A Guide to the Louisa County (Va.) Coroners' Inquisitions, 1786-1904 Louisa County (Va.) Coroners' Inquisitions, 1786-1904 0007332027

A Guide to the Louisa County (Va.) Coroners' Inquisitions, 1786-1904

A Collection in
the Library of Virginia
Barcode number: 0007332027


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© 2012 By The Library of Virginia. All Rights Reserved.

Processed by: Ed Jordan

The Library of Virginia
Barcode number
Louisa County (Va.) Coroners' Inquisitions, 1786-1904
Physical Characteristics
.45 cu. ft. (1 box)
Louisa County (Va.) Circuit Court
Library of Virginia

Administrative Information

Access Restrictions

There are no restrictions.

Use Restrictions

There are no restrictions.

Preferred Citation

Louisa County (Va.) Coroners' Inquisitions, 1786-1904. Local government records collection, Louisa County Court Records. The Library of Virginia, Richmond, VA 23219.

Acquisition Information

These items came to the Library of Virginia in shipments of court records from Louisa County.

Historical Information

Louisa County was named for Louisa, a daughter of King George II and wife of King Frederick V of Denmark. It was formed from Hanover County in 1742.

The separate office of coroner appeared in Virginia about 1660. The judicial duty of the office is to hold inquisitions in cases when persons meet sudden, violent, unnatural or suspicious death, or death without medical attendance. The coroner would summon a jury to assist him in determining cause of death. Prior to November 1877, the jurors numbered twelve. Between November 1877 and March 1926, the jurors numbered six. The jury viewed the body of the deceased and heard the testimony of witnesses. The coroner was required to write down witness testimony. After seeing and hearing the evidence, the jury delivered in writing to the coroner their conclusion concerning cause of death referred to as the inquisition. After March 1926, only the coroner determined cause of death. He could require physicians to assist him with determing cause of death. If a criminal act was determined to be the cause of death, the coroner was to deliver the guilty person to the sheriff and the coroners' inquests would be used as evidence in the criminal trial.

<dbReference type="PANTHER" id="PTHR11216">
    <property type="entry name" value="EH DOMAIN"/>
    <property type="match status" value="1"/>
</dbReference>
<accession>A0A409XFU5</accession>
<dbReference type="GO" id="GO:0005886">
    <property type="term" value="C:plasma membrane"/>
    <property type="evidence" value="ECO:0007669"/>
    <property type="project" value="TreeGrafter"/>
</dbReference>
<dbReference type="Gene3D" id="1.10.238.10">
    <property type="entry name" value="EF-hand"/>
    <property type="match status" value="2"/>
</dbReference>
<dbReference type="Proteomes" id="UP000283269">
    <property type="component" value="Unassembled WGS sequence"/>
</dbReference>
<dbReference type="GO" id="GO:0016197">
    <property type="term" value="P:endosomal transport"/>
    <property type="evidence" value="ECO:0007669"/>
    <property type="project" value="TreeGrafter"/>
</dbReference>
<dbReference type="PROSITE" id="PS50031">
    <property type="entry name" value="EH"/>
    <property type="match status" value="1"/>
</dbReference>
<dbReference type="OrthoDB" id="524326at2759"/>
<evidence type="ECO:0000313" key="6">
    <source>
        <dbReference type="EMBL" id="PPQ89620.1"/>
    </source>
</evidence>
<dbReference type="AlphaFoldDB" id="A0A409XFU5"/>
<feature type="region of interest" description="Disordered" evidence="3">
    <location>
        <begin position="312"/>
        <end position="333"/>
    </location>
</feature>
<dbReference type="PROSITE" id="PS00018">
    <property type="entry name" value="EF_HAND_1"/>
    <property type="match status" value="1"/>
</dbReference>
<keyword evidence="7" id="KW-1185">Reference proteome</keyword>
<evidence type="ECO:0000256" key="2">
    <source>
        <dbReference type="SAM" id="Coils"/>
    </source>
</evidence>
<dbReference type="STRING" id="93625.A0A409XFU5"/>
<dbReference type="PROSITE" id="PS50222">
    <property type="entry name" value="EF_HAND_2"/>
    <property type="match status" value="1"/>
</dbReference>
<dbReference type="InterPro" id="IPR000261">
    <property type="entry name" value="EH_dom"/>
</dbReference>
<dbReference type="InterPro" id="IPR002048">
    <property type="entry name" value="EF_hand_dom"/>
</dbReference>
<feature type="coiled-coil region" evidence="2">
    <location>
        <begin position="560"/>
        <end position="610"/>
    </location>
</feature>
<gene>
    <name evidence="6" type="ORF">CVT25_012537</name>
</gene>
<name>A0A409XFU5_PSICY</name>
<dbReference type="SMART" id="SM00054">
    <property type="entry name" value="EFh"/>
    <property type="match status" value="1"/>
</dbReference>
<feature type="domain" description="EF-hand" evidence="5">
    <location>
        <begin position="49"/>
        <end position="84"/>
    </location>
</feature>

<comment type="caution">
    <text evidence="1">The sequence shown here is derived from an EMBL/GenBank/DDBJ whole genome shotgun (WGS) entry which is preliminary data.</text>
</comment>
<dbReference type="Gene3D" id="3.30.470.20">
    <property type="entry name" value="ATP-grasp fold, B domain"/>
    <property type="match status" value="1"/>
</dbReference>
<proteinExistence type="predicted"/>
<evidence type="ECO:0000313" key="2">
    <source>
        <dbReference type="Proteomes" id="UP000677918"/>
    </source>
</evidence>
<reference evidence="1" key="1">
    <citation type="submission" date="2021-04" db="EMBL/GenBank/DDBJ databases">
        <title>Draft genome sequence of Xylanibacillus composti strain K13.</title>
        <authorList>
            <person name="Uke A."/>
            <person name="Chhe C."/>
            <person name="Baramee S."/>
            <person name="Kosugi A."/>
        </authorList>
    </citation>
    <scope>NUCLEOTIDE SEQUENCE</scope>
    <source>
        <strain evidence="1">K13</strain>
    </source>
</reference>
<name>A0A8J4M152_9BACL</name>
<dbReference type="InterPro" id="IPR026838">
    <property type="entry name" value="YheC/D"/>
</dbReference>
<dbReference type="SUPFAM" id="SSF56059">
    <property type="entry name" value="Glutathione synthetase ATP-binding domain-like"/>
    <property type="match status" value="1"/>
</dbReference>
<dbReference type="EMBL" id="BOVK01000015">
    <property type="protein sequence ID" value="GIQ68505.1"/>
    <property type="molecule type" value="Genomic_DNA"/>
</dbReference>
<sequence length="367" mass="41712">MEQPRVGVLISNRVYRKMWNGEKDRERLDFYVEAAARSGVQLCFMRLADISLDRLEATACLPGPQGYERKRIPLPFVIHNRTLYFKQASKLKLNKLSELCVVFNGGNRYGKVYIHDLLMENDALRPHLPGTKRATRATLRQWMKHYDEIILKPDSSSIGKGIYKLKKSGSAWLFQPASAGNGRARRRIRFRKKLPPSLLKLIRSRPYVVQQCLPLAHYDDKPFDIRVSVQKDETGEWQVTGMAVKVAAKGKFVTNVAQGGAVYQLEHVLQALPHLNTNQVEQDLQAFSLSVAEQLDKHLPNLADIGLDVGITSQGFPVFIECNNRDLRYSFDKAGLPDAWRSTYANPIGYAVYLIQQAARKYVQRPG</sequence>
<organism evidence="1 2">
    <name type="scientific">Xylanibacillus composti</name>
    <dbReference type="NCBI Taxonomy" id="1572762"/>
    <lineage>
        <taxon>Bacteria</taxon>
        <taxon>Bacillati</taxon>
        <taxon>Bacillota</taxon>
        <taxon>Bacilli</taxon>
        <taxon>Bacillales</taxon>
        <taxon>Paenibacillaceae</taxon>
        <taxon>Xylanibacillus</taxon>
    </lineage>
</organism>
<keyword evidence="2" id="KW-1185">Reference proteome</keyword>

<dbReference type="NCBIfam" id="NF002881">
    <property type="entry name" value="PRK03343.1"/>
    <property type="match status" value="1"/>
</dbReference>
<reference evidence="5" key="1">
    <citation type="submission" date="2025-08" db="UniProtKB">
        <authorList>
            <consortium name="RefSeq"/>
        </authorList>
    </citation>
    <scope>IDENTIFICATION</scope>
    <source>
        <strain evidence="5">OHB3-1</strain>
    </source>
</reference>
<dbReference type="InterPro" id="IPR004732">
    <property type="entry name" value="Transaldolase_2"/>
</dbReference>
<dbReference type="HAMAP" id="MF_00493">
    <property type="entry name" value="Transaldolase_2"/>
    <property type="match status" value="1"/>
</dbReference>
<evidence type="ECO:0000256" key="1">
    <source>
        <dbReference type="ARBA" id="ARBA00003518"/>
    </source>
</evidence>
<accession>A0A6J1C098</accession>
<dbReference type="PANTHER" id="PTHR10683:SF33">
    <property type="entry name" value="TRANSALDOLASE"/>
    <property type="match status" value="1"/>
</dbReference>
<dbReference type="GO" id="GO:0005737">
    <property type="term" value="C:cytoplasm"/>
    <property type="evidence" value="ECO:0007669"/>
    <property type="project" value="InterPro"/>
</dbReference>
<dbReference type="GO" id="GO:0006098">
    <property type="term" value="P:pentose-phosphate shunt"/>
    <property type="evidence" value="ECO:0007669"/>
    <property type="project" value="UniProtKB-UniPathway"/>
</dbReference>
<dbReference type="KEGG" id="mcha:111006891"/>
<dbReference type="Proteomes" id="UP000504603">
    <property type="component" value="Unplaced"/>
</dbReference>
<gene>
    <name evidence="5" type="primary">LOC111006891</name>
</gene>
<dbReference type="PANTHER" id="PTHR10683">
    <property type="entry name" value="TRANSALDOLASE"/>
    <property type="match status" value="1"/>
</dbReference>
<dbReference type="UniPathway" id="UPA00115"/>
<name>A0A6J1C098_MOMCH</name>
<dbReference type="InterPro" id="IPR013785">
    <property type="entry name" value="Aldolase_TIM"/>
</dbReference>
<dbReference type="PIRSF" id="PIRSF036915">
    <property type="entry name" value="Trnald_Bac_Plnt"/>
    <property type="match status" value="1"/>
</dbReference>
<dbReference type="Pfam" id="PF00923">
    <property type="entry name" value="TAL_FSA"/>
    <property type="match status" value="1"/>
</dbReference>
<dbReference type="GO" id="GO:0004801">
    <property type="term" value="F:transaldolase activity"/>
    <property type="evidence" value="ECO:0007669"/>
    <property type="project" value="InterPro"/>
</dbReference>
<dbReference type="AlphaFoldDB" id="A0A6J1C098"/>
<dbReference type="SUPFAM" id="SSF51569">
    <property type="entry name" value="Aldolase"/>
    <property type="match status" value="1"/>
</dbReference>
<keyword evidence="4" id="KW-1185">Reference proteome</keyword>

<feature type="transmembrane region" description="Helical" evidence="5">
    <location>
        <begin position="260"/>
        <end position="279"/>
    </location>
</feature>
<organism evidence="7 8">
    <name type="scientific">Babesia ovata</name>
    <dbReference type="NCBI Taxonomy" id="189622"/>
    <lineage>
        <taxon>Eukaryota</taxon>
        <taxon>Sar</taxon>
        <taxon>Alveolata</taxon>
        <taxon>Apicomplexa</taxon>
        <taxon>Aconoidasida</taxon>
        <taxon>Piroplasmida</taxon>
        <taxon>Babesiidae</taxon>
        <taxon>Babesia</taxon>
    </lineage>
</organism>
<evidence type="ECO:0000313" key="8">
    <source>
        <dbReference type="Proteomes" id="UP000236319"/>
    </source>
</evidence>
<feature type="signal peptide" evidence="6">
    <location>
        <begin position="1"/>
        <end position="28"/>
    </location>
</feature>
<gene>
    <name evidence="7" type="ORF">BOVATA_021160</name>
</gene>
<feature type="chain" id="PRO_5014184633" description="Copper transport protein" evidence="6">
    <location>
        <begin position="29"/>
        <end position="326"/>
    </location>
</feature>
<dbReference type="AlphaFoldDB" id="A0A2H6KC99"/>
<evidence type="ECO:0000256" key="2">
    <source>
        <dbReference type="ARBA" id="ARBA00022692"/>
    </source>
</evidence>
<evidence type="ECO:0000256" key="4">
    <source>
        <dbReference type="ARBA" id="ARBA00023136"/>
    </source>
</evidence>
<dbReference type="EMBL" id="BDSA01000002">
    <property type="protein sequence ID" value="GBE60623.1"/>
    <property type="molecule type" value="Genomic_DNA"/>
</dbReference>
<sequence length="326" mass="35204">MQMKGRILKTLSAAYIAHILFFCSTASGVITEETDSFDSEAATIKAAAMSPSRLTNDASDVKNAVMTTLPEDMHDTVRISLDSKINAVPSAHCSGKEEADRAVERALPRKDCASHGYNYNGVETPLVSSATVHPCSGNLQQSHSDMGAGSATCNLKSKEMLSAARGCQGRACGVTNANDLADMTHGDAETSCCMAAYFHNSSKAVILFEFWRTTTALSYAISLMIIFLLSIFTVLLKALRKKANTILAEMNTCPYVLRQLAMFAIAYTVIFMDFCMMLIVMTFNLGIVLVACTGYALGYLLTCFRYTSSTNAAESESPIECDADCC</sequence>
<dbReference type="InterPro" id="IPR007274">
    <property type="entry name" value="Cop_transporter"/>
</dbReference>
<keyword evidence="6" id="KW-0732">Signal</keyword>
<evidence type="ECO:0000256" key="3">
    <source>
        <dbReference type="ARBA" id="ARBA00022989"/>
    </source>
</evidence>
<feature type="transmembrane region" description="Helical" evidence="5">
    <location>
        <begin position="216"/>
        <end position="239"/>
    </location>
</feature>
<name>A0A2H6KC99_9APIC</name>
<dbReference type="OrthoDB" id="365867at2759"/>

Scope and Content

Louisa County (Va) Coroners' Inquisitions, 1786-1904, are investigations into the deaths of individuals who died by a sudden, violent, unnatural or suspicious manner, or died without medical attendance. Causes of death found in coroners' inquisitions include murder, infanticide, suicide, domestic violence, exposure to elements, drownings, train accidents, automobile accidents, and natural causes, or as commonly referred to in the 19th century, visitation by God. Documents commonly found in coroners' inquests include the inquisition, depositions, and summons. Criminal papers such as recognizance bonds can be found in coroner inquisitions. Information found in the inquisition include the name of the coroner, the names of the jurors, the name and age of the deceased if known, gender and race of the deceased, and when, how, and by what means the deceased came to his or her death. If the deceased was African American, the inquest would identify the deceased as a slave or free person if known. If the deceased was a slave, the inquest would include, if known, the name of the slaveowner and the slaveowner's residence. Information found in the depositions include the name of the deponent and his or her account of the circumstances that led to the death of the deceased. Slaves were deponents in coroner investigations.


Chronological by date coroner filed inquisition in the court.

Index Terms

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Selected Coroners' Inquisitions of Interest

1786 Feb. 10, Death of Jeny (a slave):

Jeny, a slave belonging to Col. Richard James, died from the whipping given to her by William Tuggle of Louisa County.

1793 Jun. 9, Death of Daphney (a slave):

Daphney, a slave belonging to Thomas Poindexter, died after being forced to eat tobacco and other treatment at the hands of two other slaves, Patty and Abraham.

1805 Jan. 28, Death of the male infant of Milley Hansford:

Hansford gave birth alone in a field at night, and the jury was unable to determine whether her infant was stillborn or murdered by his mother.

1828 Dec. 4, Death of Nancy Green:

Green "was killed and murdered by being hung by a cord around her neck by the hands of slaves named Sydna and Eliza."

1835 Sep. 14, Death of Toby (a slave):

According to the inquisition, Toby died a natural death; however, two of the jurors stated Toby was killed or murdered by wounds inflicted on the head and chin, and these wounds were inflicted by an unknown person.

1896 Mar. 25, Death of Tom Samson:

Died from the fall from a mule while under the effects of whiskey or brandy.